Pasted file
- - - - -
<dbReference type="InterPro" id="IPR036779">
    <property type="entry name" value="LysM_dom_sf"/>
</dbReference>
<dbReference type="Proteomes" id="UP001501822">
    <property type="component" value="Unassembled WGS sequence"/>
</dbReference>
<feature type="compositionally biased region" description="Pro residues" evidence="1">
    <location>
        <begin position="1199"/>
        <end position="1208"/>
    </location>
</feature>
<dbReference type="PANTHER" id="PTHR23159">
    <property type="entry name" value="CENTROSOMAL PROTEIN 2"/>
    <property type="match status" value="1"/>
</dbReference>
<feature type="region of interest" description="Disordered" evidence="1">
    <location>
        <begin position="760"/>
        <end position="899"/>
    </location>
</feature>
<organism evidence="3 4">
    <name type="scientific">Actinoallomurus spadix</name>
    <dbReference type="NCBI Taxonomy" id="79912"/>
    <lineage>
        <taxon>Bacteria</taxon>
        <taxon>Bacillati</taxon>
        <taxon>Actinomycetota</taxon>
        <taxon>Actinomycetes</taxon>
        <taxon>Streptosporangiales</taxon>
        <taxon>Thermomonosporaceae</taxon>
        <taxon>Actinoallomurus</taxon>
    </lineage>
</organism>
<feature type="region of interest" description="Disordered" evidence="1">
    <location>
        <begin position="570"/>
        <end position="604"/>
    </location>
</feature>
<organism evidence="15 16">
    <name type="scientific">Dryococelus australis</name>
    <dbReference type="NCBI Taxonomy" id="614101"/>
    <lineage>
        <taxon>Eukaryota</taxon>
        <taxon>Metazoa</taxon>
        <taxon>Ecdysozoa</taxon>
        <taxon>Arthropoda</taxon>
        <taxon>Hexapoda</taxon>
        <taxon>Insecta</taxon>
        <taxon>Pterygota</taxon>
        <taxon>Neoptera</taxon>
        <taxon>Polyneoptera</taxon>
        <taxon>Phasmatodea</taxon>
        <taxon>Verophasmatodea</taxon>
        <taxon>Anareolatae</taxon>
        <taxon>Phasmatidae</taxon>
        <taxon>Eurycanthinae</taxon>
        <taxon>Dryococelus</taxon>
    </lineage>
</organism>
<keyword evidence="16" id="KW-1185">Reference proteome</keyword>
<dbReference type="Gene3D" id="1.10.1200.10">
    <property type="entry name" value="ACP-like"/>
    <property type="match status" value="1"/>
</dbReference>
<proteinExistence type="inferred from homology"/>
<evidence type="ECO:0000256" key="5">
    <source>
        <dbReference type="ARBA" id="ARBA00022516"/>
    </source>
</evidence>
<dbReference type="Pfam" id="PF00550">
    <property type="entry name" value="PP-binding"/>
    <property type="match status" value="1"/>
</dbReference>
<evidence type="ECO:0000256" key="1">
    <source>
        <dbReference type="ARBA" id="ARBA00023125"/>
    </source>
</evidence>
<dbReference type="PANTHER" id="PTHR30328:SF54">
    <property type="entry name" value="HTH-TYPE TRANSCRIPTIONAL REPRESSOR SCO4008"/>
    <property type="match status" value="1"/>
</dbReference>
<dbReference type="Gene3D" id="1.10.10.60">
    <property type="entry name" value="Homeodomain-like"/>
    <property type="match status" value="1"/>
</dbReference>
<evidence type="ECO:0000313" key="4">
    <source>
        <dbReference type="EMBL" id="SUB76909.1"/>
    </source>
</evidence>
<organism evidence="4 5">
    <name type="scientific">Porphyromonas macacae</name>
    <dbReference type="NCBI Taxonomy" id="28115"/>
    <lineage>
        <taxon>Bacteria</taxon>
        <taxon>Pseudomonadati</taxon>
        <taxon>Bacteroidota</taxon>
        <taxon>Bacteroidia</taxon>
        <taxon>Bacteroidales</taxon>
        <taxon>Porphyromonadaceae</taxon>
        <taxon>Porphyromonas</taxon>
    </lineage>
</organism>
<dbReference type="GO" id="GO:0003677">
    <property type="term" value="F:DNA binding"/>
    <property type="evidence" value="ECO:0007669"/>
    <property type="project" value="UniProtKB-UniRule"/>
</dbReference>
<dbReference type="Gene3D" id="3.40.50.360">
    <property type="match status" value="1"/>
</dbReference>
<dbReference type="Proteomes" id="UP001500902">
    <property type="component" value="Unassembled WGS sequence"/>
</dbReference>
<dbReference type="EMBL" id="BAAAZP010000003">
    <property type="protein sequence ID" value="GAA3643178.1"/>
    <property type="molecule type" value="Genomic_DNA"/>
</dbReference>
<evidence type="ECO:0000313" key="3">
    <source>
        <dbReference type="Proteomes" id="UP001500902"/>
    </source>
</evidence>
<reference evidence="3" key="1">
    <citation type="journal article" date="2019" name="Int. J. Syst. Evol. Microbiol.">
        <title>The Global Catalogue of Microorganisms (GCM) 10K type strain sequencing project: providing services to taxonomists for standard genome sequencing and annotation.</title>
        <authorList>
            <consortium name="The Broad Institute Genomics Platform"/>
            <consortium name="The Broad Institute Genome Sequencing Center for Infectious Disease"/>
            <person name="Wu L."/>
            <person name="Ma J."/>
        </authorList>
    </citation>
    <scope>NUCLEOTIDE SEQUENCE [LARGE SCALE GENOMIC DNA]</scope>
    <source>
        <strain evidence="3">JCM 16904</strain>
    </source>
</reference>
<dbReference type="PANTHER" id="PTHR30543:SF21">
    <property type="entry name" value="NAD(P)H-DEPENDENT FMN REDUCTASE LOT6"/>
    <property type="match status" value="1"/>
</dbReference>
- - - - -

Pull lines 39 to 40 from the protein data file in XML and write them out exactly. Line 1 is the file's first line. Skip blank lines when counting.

        <end position="604"/>
    </location>